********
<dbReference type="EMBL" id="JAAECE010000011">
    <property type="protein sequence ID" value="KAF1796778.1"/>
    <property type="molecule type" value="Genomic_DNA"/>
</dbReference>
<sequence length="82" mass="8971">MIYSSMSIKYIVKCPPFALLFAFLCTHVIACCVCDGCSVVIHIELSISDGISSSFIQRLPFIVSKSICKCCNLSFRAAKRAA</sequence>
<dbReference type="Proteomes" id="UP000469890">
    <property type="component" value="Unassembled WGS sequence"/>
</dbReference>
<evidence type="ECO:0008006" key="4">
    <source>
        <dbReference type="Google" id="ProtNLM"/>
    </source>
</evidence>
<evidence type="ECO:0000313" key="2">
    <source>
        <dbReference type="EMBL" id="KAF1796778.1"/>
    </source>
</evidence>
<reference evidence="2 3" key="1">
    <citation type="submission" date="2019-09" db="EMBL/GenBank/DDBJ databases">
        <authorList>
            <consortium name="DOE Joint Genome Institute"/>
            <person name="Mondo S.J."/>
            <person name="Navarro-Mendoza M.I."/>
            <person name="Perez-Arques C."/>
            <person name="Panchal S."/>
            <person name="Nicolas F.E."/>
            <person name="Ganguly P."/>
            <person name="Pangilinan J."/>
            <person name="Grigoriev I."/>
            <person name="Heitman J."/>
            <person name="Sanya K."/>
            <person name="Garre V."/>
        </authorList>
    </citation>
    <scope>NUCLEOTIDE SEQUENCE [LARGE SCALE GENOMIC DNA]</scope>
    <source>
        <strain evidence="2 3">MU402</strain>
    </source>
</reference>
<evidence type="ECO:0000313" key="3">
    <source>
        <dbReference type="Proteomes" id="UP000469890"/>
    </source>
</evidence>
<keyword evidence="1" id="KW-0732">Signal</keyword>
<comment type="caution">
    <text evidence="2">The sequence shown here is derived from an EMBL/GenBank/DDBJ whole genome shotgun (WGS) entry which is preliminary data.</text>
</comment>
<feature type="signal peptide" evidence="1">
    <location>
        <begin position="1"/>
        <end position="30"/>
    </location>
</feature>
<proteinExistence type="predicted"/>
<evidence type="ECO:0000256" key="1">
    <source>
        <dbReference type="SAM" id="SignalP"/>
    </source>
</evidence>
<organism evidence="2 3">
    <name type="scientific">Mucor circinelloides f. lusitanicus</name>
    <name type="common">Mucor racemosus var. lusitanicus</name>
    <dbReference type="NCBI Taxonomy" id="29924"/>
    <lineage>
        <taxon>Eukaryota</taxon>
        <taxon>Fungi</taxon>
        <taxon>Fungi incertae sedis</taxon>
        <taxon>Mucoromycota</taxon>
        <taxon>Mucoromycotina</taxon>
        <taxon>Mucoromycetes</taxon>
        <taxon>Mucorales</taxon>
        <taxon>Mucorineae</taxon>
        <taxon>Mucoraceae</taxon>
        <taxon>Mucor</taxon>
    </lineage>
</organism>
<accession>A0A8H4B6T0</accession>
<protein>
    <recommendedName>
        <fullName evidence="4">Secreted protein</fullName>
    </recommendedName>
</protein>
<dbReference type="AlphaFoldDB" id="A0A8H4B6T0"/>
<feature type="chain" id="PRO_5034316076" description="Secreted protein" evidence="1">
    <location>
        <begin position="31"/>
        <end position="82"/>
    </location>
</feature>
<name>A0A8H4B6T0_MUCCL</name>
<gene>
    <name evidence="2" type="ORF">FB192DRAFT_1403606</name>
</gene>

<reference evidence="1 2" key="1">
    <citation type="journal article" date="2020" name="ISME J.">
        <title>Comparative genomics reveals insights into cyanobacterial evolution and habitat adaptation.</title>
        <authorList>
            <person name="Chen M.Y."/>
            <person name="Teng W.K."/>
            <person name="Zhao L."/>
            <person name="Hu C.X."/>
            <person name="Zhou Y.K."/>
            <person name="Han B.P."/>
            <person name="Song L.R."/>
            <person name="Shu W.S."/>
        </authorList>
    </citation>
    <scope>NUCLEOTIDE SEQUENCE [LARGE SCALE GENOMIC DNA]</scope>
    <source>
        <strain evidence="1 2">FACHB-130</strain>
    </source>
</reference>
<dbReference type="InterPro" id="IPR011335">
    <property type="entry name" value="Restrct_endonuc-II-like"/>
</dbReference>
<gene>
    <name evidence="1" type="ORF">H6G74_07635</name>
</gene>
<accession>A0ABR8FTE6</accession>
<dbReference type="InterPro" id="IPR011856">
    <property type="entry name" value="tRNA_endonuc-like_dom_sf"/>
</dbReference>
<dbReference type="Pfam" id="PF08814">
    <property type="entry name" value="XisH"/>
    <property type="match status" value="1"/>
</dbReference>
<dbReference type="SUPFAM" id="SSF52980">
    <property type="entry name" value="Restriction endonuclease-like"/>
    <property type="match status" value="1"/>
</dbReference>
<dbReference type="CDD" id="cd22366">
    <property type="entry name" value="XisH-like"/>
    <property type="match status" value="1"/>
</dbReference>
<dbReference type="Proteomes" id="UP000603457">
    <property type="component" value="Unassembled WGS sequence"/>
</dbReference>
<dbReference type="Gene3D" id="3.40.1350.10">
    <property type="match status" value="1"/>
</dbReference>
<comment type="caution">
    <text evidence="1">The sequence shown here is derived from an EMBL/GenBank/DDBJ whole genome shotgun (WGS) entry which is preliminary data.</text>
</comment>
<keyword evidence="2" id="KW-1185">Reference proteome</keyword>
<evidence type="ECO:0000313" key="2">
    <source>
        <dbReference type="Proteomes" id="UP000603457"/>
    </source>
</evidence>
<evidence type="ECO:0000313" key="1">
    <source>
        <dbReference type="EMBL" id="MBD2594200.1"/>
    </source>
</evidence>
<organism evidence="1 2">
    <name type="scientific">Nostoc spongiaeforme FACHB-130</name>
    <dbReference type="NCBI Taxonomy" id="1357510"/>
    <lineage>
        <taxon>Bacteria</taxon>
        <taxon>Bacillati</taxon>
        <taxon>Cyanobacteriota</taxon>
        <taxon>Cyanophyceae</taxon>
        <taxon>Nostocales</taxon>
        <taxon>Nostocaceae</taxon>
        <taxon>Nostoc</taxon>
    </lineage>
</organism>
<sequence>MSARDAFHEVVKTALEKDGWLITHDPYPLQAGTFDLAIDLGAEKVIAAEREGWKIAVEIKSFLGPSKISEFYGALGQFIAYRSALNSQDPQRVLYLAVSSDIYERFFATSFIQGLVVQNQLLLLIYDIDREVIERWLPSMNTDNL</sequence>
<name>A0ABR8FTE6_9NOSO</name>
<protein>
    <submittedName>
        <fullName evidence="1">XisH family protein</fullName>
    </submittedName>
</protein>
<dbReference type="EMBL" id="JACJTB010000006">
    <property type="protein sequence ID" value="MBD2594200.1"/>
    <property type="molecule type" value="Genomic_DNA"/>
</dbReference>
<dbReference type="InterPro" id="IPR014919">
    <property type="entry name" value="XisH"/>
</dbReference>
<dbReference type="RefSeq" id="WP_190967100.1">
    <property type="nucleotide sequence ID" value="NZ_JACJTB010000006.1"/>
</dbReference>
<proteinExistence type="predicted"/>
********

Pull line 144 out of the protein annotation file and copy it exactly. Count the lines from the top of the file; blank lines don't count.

    <text evidence="1">The sequence shown here is derived from an EMBL/GenBank/DDBJ whole genome shotgun (WGS) entry which is preliminary data.</text>